The SEC, under media darling and Clinton appointee Arthur Levitt, imposed Regulation FD in 2000. The rule forbids company executives from disclosing material information exclusively to Wall Street analysts, as had been their habit. The aim was to create a "level playing field" by promoting broad dissemination of company information to individual investors, regardless of their level of expertise.
Instead of creating a level playing field, the rule immediately created volatility as information was dumped onto the market via press release, creating speculative fodder for hedge funds and day traders. Reg FD greatly reduced Wall Street's influence over stock valuations, but this did not stop the regulators from blaming the bear market on analysts.
Another inconsistency in the regulator's story: for months we heard a drumbeat of news that corporate executives were all dishonest. All the books had been cooked by crooked accountants and CEOs, causing the plunge in stock values. If corporations were furnishing the market with inaccurate financial statements, then how could falling stock prices be the Wall Street analysts' fault? They are given the same financial statements as everyone else.
Spitzer, a New York politician, understands how to campaign, fundraise, and even to shake down the private sector from his powerful political perch. He does not understand how financial markets work. Investment banks have always financed companies while also publishing research reports on the same companies. This is not proof that the research was tainted. An investment bank has every incentive to market the shares of quality companies in order to maintain its reputation with buyers.
Spitzer's original plan was so naïve that it sought a complete separation of research from investment banking. Thus, a research analyst could not even be paid to evaluate a new start up venture to determine whether it was worthy of financing. The initial public offering process would have been effectively paralyzed. Cooler heads at the SEC prevailed on Spitzer to drop this foolish demand.
The New York Democrat also apparently believes that Wall Street's lack of "sell" ratings on stocks proves conflict of interest. Yet most investors are interested in buying, not selling. A very small proportion of an investment bank's customers want to sell stocks. Naturally, it makes very little sense for an investment bank to have an equal number of "buy" and "sell" recommendations. Moreover, if a company is not deemed to be investable in the not-too-distant future, it makes little sense for a bank to have research coverage of that company.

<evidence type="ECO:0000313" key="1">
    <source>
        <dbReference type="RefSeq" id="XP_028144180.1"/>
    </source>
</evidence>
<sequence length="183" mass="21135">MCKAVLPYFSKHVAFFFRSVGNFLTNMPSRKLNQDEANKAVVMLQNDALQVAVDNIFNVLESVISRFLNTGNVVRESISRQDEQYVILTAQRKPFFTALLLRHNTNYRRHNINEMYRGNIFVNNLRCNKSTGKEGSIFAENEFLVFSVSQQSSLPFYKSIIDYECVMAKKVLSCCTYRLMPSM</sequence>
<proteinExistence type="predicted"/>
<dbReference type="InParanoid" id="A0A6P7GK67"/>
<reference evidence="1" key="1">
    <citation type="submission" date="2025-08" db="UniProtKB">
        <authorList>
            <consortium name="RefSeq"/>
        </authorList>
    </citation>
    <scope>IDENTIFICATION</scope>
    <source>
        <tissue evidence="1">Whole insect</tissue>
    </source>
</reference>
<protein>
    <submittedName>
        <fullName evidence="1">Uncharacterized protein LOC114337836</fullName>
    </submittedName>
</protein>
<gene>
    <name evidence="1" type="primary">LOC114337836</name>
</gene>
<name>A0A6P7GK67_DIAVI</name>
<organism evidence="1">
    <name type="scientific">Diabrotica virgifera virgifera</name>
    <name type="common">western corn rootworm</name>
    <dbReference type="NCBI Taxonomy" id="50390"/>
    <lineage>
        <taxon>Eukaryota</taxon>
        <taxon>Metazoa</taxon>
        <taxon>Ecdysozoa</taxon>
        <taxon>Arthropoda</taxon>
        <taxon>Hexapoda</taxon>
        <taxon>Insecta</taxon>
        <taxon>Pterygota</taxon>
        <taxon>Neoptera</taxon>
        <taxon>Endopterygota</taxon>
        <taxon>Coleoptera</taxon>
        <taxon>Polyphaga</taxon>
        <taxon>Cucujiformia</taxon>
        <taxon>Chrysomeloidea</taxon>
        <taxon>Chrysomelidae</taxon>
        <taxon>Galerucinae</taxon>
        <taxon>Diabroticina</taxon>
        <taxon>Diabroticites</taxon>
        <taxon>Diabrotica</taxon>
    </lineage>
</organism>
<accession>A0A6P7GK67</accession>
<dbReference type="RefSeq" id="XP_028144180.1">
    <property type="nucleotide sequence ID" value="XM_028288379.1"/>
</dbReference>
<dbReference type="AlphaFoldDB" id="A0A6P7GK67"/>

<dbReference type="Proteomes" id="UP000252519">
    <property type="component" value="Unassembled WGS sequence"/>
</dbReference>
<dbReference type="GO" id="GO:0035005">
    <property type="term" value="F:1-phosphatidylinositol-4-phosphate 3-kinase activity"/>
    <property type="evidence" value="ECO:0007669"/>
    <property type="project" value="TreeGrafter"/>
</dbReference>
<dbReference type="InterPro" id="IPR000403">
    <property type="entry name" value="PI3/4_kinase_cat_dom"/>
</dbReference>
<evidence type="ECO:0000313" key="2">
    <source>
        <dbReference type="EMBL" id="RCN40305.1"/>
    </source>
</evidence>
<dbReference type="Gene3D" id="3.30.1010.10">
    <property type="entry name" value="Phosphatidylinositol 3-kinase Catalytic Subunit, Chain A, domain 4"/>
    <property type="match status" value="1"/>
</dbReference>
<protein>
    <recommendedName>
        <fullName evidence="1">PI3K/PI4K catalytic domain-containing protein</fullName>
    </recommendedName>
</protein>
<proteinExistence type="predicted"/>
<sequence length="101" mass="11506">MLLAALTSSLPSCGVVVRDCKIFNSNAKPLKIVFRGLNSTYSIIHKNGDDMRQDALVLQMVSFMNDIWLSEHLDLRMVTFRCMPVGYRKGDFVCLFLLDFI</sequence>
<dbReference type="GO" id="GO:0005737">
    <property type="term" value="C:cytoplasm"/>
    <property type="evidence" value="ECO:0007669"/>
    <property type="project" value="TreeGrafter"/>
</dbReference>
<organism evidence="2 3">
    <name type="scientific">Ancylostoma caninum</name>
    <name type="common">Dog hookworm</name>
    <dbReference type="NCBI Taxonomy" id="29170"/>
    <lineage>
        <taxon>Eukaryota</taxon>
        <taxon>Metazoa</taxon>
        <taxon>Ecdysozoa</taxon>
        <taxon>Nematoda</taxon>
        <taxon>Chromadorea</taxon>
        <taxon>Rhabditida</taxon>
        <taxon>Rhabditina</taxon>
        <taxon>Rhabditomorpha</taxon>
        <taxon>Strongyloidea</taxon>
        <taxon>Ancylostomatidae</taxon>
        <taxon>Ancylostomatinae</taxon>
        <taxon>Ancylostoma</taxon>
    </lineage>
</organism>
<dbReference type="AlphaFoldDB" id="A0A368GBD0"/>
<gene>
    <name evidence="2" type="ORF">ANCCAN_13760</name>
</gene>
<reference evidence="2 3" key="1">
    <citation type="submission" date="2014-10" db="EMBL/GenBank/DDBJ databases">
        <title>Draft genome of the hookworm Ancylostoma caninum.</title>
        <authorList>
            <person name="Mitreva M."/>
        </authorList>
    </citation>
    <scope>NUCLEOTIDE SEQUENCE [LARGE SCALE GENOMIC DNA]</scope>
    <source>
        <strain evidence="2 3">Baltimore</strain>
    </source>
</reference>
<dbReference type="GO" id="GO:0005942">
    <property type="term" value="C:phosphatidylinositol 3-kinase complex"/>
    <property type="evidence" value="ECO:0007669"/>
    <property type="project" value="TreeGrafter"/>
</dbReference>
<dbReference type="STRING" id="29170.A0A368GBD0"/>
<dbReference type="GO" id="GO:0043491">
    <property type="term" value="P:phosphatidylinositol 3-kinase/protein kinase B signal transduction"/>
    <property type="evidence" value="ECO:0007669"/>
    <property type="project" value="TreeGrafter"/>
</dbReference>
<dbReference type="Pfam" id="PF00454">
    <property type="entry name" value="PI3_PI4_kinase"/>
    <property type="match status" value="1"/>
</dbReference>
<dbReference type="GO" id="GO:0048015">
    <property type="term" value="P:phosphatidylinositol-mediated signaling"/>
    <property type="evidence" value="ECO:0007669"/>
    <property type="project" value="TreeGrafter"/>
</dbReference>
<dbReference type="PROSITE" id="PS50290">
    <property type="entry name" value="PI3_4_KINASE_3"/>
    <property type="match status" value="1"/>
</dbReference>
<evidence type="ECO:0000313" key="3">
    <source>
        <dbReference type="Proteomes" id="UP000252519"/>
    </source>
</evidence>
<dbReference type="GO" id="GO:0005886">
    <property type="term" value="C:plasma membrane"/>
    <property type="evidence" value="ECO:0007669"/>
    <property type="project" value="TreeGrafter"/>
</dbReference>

At root, Spitzer is attempting to punish analysts for failing to anticipate the stock market collapse. It is an article of faith in the investing world that nobody can time the market. If research analysts knew the collapse was coming, they would have surely tempered their bullishness beforehand and prevented the bubble from expanding in the first place. Indeed, if they had the power to will the market to go up and down, they would simply publish more bullish reports right now to save their own jobs.
It seems as if the political class's response to every situation is to pass new laws. Like the Sarbanes-Oxley law, which restructured the accounting industry, the Spitzer restructuring of Wall Street will not achieve its stated objective of restoring confidence in the stock market. It will, however, create a government sanctioned stock research cartel. Because of its dependence on the political government for its very existence, its legacy will be higher costs, more inefficiency, and less competition.